November 17, 2018 - Lab Innovations 2018 has beaten all records by attracting 3,113 attendees
November 17, 2018 - New strategy to hinder emergence of antimicrobial-resistant pathogens
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November 17, 2018 - Lab Innovations 2018 confirmed as a major hit with visitors, exhibitors and speakers
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November 17, 2018 - Obesity significantly increases risk of Type 2 diabetes and coronary artery disease
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November 17, 2018 - People with rare cancers can benefit from genomic profiling, shows research
November 17, 2018 - NIH awards over $1.8 million to husband-and-wife doctors to test new breast cancer approach
November 17, 2018 - Four-in-one antibody used to fight flu shows promise in mice
November 17, 2018 - New approach allows pathogens to be starved by blocking important enzymes
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November 17, 2018 - Protein which plays role in sensing cell damage serves as new target to treat pulmonary hypertension
November 17, 2018 - FDA Approves Adcetris (brentuximab vedotin) in Combination with Chemotherapy for Adults with Previously Untreated Systemic Anaplastic Large Cell Lymphoma or Other CD30-Expressing Peripheral T-Cell Lymphomas
November 17, 2018 - ID specialist input improves outcomes for outpatient parenteral antimicrobial therapy
November 17, 2018 - UT Southwestern scientists selected to receive 2019 Edith and Peter O’Donnell Awards
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November 17, 2018 - Researchers identify LZTR1 as evolutionarily conserved component of RAS pathway
November 17, 2018 - Heart Disease Leading Cause of Death in Low-Income Counties
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November 17, 2018 - Research reveals link between immunity, diabetes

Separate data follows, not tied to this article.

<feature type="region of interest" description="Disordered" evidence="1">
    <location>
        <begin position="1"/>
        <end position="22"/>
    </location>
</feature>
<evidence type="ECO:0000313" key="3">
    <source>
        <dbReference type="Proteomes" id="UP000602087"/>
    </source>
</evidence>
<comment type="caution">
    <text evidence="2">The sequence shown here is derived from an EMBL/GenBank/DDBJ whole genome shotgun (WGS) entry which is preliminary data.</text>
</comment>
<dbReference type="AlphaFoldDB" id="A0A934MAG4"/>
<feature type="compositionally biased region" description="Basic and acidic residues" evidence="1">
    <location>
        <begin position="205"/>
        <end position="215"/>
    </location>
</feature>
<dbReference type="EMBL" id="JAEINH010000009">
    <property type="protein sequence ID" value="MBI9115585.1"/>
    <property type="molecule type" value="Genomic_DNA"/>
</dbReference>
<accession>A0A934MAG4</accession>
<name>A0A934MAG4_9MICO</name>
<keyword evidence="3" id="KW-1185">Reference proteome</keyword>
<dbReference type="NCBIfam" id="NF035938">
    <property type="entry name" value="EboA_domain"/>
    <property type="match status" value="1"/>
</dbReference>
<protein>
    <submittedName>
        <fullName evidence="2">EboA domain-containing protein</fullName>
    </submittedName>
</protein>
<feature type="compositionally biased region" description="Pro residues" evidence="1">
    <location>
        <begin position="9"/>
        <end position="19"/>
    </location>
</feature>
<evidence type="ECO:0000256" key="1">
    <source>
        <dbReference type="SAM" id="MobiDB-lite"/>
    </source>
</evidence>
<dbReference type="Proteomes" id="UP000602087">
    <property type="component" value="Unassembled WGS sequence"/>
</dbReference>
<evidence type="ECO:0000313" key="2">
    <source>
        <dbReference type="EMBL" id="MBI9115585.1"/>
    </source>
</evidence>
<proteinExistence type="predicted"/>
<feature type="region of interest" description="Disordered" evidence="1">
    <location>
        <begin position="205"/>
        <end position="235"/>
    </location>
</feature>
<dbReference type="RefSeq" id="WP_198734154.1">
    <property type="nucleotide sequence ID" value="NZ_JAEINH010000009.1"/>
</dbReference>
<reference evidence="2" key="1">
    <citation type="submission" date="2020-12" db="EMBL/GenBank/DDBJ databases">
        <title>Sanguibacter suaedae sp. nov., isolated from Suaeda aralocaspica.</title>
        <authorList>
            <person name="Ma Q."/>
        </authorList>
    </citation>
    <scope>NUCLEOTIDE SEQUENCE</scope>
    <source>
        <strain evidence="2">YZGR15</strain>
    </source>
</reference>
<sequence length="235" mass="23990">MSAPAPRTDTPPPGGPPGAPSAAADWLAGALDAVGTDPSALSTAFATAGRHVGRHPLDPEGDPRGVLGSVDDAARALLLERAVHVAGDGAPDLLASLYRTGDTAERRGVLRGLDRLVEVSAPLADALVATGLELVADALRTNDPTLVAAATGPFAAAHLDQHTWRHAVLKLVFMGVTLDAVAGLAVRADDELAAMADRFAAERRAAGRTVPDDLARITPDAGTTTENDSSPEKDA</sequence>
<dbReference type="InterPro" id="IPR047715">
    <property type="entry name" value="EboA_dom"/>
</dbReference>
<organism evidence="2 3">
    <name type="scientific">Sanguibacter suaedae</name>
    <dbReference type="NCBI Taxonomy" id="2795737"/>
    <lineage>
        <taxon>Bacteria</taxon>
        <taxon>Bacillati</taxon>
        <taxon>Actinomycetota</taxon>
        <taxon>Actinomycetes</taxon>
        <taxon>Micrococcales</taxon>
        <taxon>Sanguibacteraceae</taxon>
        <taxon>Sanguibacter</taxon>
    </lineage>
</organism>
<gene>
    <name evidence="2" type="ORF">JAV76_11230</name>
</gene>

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The Current issue of “The view from here” is concerned with Drug Delivery

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Drug delivery represents one of the last boxes to tick in the drug discovery project map. Perhaps it shouldn’t be that way, but it frequently is. If, however, you consider that without this, even the most potent and useful compounds will die a death. The death may be a clean one if the company strictly complies with go/no go decision points on its project map, or lingering and painful if the compound has a sufficiently powerful, political champion within the company. Modern approaches in the field of drug delivery have the potential to transform molecules, that would be difficult to advance in development, from dead as a duck into world beaters. This month’s offering features three excellent articles that highlight how nanotechnology has become an essential part of modern drug discovery by transforming certain aspects of drug delivery. 

 

The first article in this month’s offering is entitled: “Strategies for the enhanced intracellular delivery of nanomaterials”, by Cláudia Azevedo, Maria Helena Macedo and Bruno Sarmento of The University of Porto, Portugal. In this article, the authors review the most up-to-date developments in the field of intracellular delivery and the mechanisms that facilitate the efficient transit of drugs functionalized to nanomaterials to their targets. By such techniques and approaches, it is now possible to obtain novel nanomaterials that retain biological (in vitro) activity yet have significantly improve properties, such as the avoidance of lysosomal degradation and ability to reach their target. This field, combining biology, chemistry and pharmacy has the potential massively to improve the ability of promising compounds to become effective drugs.